@David Walker: I'm with you. Add in the fact that most of the things that people use RegEx for (validating URLs or emails) are difficult-to-impossible to do correctly in RegEx, and I tend to just avoid it altogether.

    (The really sad part is how few developers actually care whether their email validator follows the RFC specs or not… but that's another story.)

  9. Am I right that the correct regex he wanted was @"B%1b"?

    Probably, but it depends what the developer really wants.

    Yes, B is the opposite of b (at least in .NET regular expressions.)

    You probably wouldn't want to match %%1 though, which is batchese for a literal %1.

  10. Anonymous says:

    This may be closer to what the requester wanted:


    Or even


  11. You probably /would/ want to match %%%1 though.  This doesn't really look like a job for regular expressions; Environment.ExpandEnvironmentVariables might be better suited.

  12. Anonymous says:

    The most useful I've found regex is for capturing repeating patterns.

    Given most text or html with repeating patterns it's very easy to write a regex to pull out the data you want and then you've cleaned your input and have a tabular output.

    Think web scrape or log file parsing.

    I have a tool just for this which I use to clean text and export into excel.

  13. @Krunch don't forget the beginning and end of the string (or line):


    It would be really cool if you could define your own character classes.

  14. > I can't tell whether it was a duplicate in the original mesasge or a duplicate I introduced

    It doesn't matter *why* they're dressed as a tiger – have they got my leg?

  15. Anonymous says:


    I'll probably just test it twice, first with @"/s%1s/" and if it don't match, test with StartWith() and EndWith() respectively.

    RegEx is too difficult for me to get correctly. I'll just use it within the extent of what I can understand.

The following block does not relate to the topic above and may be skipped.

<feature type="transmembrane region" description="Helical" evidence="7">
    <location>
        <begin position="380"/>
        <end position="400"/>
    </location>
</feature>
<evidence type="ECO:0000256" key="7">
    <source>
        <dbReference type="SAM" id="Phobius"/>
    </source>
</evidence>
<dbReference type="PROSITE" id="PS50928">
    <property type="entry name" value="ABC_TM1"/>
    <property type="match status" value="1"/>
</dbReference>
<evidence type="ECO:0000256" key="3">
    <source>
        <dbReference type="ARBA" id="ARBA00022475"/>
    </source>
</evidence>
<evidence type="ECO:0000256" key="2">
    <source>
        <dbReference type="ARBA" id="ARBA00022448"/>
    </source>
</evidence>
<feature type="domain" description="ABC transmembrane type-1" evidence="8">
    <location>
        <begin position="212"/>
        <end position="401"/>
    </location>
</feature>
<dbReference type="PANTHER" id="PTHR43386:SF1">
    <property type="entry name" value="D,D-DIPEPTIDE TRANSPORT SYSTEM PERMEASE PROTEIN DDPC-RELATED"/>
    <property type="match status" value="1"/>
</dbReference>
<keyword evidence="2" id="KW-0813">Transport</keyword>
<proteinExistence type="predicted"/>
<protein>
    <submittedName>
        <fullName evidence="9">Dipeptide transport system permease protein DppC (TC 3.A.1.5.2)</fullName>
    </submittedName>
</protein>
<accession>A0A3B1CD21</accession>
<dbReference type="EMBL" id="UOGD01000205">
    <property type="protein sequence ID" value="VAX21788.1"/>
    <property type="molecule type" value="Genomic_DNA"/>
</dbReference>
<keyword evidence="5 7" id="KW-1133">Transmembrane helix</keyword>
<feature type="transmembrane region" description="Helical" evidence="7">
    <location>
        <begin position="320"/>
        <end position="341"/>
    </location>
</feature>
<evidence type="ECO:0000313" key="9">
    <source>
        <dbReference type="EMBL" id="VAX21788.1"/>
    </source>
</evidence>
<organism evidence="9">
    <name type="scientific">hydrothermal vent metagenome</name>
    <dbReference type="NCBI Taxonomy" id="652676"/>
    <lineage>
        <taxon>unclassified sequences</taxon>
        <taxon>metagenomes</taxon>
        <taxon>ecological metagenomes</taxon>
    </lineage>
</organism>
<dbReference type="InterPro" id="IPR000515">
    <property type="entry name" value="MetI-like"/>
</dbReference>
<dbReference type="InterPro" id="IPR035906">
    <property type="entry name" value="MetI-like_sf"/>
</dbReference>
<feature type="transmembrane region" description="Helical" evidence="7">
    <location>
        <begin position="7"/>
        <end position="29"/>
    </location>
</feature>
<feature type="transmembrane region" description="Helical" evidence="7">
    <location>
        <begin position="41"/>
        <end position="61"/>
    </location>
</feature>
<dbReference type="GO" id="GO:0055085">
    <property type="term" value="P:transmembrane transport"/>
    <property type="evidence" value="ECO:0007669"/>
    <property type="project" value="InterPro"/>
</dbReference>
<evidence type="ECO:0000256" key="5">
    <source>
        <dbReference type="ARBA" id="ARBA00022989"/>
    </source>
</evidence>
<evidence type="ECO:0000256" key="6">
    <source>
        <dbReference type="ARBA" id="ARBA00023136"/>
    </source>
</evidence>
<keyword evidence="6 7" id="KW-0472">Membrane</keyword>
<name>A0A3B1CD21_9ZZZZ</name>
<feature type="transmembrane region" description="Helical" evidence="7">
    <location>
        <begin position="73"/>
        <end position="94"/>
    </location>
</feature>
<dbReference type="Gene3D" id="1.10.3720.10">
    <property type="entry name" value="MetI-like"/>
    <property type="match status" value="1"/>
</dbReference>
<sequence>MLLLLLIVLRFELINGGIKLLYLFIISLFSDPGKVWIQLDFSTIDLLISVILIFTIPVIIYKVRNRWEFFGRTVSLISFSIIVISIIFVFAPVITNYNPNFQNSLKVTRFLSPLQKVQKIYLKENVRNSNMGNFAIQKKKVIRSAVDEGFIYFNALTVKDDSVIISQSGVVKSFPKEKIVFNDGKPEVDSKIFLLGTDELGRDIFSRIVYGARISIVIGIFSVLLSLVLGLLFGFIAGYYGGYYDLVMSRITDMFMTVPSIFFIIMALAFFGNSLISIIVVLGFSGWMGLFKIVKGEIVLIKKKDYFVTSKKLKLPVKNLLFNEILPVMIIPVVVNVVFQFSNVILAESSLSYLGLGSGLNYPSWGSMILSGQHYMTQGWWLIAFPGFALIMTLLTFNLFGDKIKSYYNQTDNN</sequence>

16. Anonymous says:


    – I think *everyone* has a love/hate relationship with regexes. They're a stupendously powerful tool, but they're also a real headache to work with.

    The trick is often to know when to use them, and when not to. They're often used when a simple (if slightly longer) combination of indexOf/substring would be cleaner. But conversely, you also see people doing everything they can to avoid using them – ending up with pages of complicated text parsing code that could have been done much more easily with a regex or two.

  17. Anonymous says:

    For those that don't know, Mason Wheelers comment was referring to a quote from Jamie Zawinski (developer on Mozilla/Netscape, XEMacs, and XScreenSaver) who said:

    "Some people, when confronted with a problem, think 'I know, I'll use regular expressions.' Now they have two problems."

  18. I've heard someone say the Regex is really a Write Only language – a sufficently complicated one is too hard to be read back and understood(!)

  19. Also, isn't Raymond ignoring the first 2 rules of the internet?

    Do not talk about b

    Do NOT talk about b

  20. Anonymous says:

    Michael Kaplan covered this same topic some time ago. blogs.msdn.com/…/9056364.aspx

  21. Anonymous says:

    @Joseph Koss: didn't Zawinski actually say awk and not regular expressions?